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Lupine Publishers Group

Lupine Publishers

ISSN: 2637-6628

Online Journal of Neurology and Brain Disorders

Review Article(ISSN: 2637-6628)

Schizophrenia, Carbonyl Stress and Carnosine Volume 3 - Issue 4

Alan R Hipkiss*

  • Aston Research Centre for Healthy Ageing (ARCHA), Aston University, United Kingdom

Received: December 03, 2019;   Published: December 16, 2019

Corresponding author:Alan R Hipkiss, Aston Research Centre for Healthy Ageing (ARCHA), Aston University, Birmingham, United Kingdom

DOI: 10.32474/OJNBD.2019.03.000168

Abstract PDF

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Recent research suggests that schizophrenia is associated with the development of an advanced aging phenotype (carbonyl stress) and erythrocytes from schizophrenics also exhibit symptoms of cellular aging (increased levels of glycated proteins and ubiquitinated proteins), possibly due to excessive glycolysis-induced methylglyoxal (MG) generation. The endogenous dipeptide carnosine (beta-alanyl-L-histidine), which can delay cellular aging, suppress glycolysis and inhibit MG-induced protein glycation, also exerts some beneficial effects towards schizophrenia. Carnosine is present in human erythrocytes and the olfactory bulb (olfactory dysfunction is associated with schizophrenia). It is suggested that enhanced erythrocyte and olfactory carnosine levels may be more therapeutic towards schizophrenia, if carnosine was also administered intra-nasally to avoid serum carnosinase activity.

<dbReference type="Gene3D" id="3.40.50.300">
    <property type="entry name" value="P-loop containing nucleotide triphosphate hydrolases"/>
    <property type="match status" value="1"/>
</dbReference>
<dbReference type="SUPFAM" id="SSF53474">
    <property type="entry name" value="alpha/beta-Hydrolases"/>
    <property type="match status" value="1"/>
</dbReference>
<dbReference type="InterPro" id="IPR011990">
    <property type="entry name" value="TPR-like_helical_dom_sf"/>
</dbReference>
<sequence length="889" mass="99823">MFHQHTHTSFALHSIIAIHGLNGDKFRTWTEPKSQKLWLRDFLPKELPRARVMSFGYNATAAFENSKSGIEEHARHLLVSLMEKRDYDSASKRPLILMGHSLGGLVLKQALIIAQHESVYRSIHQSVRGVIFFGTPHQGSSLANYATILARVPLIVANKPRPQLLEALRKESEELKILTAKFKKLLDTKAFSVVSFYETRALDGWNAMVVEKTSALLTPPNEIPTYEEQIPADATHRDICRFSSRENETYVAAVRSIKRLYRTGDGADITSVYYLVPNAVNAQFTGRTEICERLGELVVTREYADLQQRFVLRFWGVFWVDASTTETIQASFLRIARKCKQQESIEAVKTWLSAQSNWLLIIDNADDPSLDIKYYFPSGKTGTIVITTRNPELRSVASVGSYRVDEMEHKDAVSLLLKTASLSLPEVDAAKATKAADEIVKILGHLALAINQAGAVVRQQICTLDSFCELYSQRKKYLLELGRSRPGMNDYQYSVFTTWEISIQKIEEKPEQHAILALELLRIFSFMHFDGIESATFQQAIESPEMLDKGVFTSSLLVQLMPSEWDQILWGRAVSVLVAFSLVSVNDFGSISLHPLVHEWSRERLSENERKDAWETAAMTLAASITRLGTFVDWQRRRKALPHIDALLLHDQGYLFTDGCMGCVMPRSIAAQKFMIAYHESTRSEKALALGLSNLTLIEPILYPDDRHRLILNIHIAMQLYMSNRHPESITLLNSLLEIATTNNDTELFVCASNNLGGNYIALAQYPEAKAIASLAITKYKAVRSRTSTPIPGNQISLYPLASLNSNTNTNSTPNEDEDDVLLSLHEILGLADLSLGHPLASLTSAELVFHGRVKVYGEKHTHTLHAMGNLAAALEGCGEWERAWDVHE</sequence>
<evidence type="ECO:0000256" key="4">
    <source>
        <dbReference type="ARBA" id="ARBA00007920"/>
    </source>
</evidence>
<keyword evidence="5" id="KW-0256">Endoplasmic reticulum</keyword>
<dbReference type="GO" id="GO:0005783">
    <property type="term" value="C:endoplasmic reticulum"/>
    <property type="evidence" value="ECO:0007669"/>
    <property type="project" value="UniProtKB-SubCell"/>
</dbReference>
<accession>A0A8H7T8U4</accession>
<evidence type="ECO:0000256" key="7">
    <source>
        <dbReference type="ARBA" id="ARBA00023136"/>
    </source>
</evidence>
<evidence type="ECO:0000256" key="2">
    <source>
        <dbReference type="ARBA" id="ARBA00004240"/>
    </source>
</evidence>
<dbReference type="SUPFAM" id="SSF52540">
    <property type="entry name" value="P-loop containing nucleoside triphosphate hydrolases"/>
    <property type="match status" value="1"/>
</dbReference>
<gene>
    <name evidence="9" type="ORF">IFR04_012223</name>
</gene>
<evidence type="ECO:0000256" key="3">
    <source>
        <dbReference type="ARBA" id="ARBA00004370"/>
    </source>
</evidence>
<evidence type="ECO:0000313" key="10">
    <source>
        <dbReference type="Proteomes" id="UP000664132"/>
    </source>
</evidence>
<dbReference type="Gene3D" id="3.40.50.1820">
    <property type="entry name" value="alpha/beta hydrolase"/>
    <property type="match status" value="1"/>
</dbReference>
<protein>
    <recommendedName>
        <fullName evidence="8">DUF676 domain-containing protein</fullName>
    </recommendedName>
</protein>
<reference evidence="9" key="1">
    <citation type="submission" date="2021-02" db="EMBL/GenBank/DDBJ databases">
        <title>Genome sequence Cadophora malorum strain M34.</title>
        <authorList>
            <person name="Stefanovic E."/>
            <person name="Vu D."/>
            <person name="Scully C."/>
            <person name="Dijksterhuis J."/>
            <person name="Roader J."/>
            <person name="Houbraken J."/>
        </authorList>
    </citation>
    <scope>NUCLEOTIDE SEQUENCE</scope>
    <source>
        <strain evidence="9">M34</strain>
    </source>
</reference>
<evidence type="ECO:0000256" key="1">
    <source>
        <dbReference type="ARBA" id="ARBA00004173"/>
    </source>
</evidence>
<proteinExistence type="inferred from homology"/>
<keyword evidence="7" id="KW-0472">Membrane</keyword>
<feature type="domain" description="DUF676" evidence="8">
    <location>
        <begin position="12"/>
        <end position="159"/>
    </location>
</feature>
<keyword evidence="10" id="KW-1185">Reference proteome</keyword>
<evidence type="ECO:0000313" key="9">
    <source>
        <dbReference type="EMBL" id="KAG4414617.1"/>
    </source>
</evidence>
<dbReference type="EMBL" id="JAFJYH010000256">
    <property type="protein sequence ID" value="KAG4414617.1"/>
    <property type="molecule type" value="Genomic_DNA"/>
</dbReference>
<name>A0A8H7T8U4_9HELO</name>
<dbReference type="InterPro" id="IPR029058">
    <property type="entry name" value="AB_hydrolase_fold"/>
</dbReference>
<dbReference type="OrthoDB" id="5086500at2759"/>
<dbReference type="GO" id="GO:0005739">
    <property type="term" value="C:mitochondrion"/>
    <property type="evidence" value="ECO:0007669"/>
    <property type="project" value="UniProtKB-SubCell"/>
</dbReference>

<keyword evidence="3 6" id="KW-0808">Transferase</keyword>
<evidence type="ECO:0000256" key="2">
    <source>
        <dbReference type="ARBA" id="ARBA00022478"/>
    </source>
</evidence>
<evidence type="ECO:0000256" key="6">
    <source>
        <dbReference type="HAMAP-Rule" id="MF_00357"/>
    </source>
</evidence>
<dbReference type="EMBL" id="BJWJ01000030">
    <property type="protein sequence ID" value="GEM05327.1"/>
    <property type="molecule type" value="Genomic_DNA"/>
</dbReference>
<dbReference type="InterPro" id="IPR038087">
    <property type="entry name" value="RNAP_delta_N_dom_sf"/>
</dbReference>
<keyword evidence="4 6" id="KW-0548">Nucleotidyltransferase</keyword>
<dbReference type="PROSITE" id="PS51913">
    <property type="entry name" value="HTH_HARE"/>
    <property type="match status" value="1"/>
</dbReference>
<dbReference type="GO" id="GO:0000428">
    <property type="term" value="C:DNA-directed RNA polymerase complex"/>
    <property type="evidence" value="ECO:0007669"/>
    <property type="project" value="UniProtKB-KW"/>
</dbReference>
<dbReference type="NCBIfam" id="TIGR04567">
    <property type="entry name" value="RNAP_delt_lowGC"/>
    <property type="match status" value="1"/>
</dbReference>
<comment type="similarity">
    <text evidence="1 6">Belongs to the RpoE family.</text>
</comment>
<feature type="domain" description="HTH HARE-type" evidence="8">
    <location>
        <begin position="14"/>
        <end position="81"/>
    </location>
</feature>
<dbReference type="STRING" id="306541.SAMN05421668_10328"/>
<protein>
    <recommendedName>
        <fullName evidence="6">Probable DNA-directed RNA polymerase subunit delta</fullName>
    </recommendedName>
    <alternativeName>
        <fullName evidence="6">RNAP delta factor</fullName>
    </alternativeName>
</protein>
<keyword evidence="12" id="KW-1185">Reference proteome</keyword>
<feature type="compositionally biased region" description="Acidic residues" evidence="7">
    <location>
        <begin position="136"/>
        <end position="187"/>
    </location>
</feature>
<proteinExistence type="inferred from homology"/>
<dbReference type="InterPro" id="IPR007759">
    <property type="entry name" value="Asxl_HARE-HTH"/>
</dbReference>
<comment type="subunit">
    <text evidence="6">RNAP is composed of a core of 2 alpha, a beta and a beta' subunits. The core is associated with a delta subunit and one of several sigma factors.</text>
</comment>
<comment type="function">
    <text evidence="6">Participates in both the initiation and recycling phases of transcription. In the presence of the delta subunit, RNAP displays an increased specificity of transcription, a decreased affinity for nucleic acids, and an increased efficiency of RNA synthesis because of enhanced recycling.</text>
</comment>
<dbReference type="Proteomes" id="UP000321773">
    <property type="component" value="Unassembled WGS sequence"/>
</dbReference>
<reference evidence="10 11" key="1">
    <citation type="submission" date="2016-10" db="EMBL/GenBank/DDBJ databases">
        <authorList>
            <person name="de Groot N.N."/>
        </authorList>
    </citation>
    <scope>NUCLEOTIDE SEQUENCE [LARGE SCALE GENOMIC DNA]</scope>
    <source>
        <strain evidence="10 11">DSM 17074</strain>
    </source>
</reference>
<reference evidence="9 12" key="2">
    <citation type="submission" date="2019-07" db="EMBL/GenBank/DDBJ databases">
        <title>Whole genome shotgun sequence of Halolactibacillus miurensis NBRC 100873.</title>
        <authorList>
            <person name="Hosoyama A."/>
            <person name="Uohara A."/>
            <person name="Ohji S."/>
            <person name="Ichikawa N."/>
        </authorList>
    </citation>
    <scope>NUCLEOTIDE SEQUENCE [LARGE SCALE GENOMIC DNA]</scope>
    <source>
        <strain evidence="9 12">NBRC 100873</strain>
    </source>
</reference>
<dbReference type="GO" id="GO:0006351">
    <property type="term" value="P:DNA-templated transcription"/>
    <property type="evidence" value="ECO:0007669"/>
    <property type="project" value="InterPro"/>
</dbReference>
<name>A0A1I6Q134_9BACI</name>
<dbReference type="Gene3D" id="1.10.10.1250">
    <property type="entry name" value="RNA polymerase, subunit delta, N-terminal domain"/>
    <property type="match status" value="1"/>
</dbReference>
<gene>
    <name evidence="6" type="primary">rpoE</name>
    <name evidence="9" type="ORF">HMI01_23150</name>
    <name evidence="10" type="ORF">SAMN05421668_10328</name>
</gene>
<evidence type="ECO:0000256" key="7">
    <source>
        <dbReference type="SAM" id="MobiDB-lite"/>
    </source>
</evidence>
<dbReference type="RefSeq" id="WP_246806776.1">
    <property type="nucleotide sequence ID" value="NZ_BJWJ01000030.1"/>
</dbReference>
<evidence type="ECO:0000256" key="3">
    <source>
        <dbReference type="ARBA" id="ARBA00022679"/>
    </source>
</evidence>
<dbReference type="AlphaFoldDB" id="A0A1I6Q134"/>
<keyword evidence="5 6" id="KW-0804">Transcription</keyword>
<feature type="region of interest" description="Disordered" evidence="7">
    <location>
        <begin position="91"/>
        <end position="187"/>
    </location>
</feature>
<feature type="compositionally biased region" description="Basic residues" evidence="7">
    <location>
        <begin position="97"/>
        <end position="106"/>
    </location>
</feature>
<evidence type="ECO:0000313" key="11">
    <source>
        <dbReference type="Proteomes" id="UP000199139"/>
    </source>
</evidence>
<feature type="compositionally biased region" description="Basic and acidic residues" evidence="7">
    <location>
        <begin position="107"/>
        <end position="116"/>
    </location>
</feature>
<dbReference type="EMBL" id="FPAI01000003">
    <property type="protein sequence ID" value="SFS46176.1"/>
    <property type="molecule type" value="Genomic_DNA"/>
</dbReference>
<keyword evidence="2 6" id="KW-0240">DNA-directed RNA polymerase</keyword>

Keywords:Carnosine; glycation; methylglyoxal; erythrocyte; aging; nasal administration

Abstract| Introduction| References|


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